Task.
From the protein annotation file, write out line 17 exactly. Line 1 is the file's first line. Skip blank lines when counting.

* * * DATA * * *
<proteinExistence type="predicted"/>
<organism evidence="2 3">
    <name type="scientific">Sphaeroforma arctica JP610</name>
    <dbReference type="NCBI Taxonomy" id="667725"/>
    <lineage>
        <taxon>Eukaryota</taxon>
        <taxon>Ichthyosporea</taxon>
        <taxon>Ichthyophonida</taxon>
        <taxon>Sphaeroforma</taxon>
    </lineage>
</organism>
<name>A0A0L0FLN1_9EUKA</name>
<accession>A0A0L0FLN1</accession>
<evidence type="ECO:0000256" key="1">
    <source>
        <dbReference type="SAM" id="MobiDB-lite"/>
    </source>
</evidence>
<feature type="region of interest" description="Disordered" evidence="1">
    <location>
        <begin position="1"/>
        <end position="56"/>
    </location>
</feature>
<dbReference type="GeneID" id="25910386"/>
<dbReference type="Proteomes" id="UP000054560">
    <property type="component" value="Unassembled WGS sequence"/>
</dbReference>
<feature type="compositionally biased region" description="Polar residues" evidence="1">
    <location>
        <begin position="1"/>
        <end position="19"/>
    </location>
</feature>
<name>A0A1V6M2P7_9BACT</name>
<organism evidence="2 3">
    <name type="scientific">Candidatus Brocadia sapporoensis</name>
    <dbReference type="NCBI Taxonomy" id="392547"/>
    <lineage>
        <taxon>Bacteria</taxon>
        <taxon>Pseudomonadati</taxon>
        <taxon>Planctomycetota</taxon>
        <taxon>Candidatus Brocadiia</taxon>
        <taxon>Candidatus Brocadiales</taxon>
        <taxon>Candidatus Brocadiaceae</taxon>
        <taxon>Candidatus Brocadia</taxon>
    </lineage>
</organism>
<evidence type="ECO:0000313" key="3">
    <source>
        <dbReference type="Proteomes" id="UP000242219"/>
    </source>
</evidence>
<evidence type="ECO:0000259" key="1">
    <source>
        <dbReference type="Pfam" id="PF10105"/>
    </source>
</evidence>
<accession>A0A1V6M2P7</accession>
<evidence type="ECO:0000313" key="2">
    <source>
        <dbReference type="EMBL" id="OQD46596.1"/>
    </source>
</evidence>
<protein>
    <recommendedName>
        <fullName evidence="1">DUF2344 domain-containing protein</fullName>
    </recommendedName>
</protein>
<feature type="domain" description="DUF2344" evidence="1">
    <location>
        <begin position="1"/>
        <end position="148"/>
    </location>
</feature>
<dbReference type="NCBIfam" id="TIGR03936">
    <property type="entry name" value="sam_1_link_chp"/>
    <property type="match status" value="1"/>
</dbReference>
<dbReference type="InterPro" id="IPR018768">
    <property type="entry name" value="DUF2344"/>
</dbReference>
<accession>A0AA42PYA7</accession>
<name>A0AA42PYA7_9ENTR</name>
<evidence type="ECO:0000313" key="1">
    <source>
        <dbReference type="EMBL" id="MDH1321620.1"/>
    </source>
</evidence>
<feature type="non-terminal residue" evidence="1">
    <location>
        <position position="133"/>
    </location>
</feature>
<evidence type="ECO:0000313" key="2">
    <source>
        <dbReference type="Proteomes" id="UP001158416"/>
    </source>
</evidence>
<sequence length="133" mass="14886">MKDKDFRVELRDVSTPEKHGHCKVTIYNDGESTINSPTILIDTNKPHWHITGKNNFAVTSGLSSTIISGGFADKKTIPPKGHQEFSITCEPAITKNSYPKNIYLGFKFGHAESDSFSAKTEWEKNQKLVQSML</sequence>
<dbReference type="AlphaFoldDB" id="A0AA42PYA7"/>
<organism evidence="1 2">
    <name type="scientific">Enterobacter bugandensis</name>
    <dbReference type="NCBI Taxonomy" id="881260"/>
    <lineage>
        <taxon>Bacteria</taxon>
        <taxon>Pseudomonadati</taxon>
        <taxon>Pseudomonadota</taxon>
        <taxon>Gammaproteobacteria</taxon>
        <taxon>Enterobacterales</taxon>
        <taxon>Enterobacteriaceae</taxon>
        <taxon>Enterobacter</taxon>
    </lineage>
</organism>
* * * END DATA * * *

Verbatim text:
    </source>